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There is no better, there is only more worse

Yesterday I learned that my dear friend from graduate school–someone who helped me through some very tough times–had an early pregnancy loss. She didn’t even think she could get pregnant due to a variety of health problems, so the joy and devastation were both particularly acute.

PBF had a miscarriage scare early in her pregnancy, and afterwards I asked if she thought there were better and worse ways to have a pregnancy loss. For example, is it better to lose a baby you conceived in your first month trying as opposed to one conceived after a long battle with IF? Or is earlier in the pregnancy better than later? She said she thought there were only worse ways. Yes, a variety of things can make a loss worse, but that doesn’t mean better is ever applicable. In linguistic terms this makes no sense, but I bet you all know what she means.

At the same time, my grad school friend’s grandfather and mother-in-law are both dying. My sister-in-law had a miscarriage the same week her sister died. Another friend has been dealing with recurrent pregnancy loss and her father’s death. My father died while I was making my first RE appointment. Jen‘s father-in-law is declining while she’s mid-IVF cycle. WHAT THE FUCK IS UP with this heartbreaking combination of death and striving for new life? Why does existence have to be more and more and MORE worse for some people? Do they really need more punishment, more testing of their resolve, more pain?

Buddhists (of which I am not one) apparently say that the world is full of suffering, and rather than ask why me, one should ask why not me? But the distribution of suffering I see when I look around me seems statistically improbable. Part of it is a bias in my data–I’m more aware of certain kinds of pain. Part of it is the thirties–people start dying, and those of us who aren’t destined to have an easy time with reproduction make that discovery. And I know that the world is full of misery that would make IF and the death of a family member seem like a fun trip to the circus. But that doesn’t make our lives better. It just makes those of others more worse.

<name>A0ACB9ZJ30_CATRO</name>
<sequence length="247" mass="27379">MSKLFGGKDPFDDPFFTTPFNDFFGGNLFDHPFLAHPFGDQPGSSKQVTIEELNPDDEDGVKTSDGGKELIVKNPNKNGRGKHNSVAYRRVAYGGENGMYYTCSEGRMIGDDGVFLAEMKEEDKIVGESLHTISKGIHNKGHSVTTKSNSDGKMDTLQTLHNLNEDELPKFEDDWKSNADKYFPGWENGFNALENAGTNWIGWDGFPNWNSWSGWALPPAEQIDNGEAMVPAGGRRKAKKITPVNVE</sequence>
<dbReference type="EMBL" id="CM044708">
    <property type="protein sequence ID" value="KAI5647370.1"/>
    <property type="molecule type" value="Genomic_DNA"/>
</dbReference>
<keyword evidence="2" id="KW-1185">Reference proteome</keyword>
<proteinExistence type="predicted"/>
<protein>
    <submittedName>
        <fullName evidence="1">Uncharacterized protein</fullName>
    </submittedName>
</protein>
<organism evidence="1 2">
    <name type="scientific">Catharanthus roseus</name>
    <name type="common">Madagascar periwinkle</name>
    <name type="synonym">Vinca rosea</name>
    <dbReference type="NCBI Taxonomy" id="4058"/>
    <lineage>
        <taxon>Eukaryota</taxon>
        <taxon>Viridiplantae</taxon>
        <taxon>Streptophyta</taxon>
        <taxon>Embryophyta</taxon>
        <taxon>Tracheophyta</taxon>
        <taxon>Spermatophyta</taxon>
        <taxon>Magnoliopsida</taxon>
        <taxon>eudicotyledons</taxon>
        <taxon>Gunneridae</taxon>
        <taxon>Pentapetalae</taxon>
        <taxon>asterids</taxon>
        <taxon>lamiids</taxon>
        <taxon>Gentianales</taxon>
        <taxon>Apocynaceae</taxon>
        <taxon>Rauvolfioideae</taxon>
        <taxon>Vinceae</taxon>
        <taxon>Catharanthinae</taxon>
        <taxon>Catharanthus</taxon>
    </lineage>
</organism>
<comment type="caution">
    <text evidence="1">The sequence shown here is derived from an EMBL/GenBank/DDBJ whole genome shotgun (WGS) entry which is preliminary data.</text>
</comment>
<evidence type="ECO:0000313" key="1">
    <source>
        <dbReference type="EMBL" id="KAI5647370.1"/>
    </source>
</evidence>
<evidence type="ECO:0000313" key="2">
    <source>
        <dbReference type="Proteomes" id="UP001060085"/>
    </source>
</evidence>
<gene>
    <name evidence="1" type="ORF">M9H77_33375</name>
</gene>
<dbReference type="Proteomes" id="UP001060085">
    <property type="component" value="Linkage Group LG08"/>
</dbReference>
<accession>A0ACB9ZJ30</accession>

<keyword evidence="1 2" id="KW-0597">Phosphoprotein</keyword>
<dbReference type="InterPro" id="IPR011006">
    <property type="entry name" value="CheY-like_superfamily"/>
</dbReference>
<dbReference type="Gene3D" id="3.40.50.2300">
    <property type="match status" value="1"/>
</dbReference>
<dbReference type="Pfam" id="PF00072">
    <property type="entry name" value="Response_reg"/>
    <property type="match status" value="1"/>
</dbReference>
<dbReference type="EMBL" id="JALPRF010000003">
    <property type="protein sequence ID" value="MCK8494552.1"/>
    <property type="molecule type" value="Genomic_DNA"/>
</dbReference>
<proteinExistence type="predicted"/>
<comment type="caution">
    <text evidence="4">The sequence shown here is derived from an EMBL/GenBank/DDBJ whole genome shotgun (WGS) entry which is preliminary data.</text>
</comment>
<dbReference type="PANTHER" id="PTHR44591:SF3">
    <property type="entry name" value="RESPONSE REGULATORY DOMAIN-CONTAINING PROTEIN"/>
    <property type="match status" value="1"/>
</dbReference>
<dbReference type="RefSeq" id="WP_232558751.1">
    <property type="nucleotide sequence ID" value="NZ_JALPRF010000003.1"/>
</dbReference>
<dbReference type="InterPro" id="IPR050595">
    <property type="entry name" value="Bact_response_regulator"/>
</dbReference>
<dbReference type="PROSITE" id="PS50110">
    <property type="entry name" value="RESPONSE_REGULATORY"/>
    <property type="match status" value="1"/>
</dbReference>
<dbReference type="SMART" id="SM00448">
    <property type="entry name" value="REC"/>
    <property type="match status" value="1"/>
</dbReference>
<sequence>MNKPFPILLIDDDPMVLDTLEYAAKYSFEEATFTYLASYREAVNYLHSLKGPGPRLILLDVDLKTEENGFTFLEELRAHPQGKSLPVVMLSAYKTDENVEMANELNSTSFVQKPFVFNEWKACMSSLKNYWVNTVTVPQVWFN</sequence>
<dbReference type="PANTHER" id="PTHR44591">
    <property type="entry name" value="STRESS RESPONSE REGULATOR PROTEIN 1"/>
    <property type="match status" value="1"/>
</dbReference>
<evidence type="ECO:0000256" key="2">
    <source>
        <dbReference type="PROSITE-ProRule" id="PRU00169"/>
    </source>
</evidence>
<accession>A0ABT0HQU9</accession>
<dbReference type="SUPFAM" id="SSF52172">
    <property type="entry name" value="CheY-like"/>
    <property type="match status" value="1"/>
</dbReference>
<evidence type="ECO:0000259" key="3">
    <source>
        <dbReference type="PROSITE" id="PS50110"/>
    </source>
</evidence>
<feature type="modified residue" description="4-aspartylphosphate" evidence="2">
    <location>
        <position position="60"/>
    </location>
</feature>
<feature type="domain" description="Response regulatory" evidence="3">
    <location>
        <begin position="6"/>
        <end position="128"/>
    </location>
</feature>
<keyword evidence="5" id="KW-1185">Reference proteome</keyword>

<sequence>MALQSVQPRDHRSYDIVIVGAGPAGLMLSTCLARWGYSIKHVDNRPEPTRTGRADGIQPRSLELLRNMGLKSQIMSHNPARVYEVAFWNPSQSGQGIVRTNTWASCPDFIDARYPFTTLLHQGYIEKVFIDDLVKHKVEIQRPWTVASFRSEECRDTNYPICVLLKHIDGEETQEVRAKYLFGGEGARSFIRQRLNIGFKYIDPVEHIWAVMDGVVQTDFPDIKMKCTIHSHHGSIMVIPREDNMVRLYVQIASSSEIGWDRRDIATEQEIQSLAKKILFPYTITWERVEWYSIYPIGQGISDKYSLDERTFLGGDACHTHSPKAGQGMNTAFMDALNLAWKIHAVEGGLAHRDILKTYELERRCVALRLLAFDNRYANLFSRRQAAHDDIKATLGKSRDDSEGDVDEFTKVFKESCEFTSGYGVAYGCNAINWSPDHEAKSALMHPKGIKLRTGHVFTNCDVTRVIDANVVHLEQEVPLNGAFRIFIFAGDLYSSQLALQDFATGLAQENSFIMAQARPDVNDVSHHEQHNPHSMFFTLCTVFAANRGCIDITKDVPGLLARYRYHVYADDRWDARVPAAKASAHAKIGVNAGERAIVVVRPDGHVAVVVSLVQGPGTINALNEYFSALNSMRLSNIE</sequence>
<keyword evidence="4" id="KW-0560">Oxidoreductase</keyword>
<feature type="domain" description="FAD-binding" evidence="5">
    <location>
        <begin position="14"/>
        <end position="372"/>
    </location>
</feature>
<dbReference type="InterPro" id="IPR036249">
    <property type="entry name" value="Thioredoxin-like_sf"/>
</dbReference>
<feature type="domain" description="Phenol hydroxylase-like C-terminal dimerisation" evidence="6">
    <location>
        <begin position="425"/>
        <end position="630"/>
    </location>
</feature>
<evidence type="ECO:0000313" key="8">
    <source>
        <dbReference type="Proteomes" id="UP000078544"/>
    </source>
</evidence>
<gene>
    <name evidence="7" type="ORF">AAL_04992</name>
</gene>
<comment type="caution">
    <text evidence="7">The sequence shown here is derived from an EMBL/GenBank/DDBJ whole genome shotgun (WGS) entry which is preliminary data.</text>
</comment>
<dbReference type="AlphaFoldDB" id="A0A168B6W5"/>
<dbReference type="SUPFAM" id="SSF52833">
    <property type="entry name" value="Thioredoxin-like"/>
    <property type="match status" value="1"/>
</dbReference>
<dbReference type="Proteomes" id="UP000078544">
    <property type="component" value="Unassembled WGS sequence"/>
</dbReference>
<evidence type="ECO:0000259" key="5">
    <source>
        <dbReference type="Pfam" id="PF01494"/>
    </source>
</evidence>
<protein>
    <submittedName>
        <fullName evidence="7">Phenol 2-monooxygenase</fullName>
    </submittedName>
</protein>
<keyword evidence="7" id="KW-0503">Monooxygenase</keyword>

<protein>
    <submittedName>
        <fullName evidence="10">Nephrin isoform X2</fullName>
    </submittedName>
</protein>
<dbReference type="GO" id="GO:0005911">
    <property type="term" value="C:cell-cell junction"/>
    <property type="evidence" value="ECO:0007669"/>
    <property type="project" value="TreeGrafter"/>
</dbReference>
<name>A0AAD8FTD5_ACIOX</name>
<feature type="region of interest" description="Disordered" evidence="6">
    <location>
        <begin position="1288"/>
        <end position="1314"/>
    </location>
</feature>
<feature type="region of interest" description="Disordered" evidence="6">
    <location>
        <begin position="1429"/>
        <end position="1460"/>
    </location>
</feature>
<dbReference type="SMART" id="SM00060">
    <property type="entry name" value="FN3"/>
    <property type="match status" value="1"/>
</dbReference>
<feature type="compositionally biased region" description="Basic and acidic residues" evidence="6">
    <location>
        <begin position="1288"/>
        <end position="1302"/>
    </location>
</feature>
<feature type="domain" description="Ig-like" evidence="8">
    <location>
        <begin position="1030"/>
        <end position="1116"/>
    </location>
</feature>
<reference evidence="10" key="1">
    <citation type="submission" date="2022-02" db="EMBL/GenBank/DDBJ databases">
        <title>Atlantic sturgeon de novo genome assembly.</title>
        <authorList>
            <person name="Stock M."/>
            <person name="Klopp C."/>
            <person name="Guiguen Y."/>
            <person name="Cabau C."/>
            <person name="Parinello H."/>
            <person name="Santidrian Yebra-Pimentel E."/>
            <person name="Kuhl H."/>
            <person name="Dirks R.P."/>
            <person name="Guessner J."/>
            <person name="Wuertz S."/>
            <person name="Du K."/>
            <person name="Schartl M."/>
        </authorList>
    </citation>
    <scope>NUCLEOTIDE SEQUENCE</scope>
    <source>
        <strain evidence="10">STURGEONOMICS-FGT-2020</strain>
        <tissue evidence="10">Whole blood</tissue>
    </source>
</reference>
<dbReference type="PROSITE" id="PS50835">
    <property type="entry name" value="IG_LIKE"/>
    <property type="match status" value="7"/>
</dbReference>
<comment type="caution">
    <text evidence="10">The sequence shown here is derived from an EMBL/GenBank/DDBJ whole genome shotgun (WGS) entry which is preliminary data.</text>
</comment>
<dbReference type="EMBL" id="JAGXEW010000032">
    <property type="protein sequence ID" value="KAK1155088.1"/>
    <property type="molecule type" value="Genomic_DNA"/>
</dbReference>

That was a big fucking bummer, huh? Let’s see…I will now share my all-time favorite joke. Q: What’s a foot long and slippery? Answer in my next post.

4 Comments Post a comment
  1. ASP #

    Hi! Here from Jen's blog. I can totally relate to this post as every time someone is pregnant in my family–someone dies either expectedly or unexpectedly. When my sister was pregnant with her son, 11 years ago, our sister passed away in a car accident. When she was pregnant with her second son, 2 years ago, our Grandpa passed away from cancer, and finally, when I was pregnant/the day I found out I was miscarrying, our dad passed away. You want to talk about not fun while dealing with a funeral for your dad and having a full blown miscarriage at the same time. Super shitty timing (and coincidentally, my SIL was also pregnant with her daughter when our Dad passed away). Coincidence? I'm not sure, but it appears to be a trend in our family. There haven't been any deaths on my said of the family for a few years, but nobody has also been pregnant. Weird stuff and doesn't seem to only happen to me judging by this post.

    January 7, 2010
  2. Wow, I can relate. 6 months ago my grandmother died the day after my IVF transfer, and I wound up with a (painful, violent) early pregnancy loss. A superstitious friend had said, to comfort me over my grandmother, that maybe she had to be "on the other side" to help me with my pregnancy. When I lost it, though, did that mean my grandmother took my baby with her to "the other side?" I'm just starting a new IVF cycle, and I'm still not quite over that confusing juxtaposition of loss, life, and then loss.

    January 7, 2010
  3. I think it finally sunk in that I was a "grown up" when I suddenly seemed to be surrounded by sickness, loss and grief–in my own family and friends and in the lives of my clients, too. It seemed like someone somewhere just turned a faucet on, and every other week there were tragic diagnoses, unexpected deaths, etc. It's funny that marriage, a mortgage, health insurance squabbles, grad school, etc., didn't make me feel like a real-life adult…but somehow Loss did. I think being a social worker has always made me more acutely aware of pain and tragedy, but it was always someone else's pain and tragedy. IF seems to be the phenomenon that has made others' pain my own. Blurgh.

    January 7, 2010
  4. I haven't experienced the death/new life connection myself. But the way you discussed "more worse" really resonated with me. Sometimes I feel shallow for considering IF a personal tragedy. I don't have cancer. I didn't grow up in a poor or dysfunctional household. People all over the world are lacking the basic necessities to sustain life, let alone enjoy the rights and freedoms we have here in North America. Does that mean that IF isn't tragic? Maybe. I have become more and more grateful for the things I have, but I'm still missing this thing I really want.

    January 9, 2010

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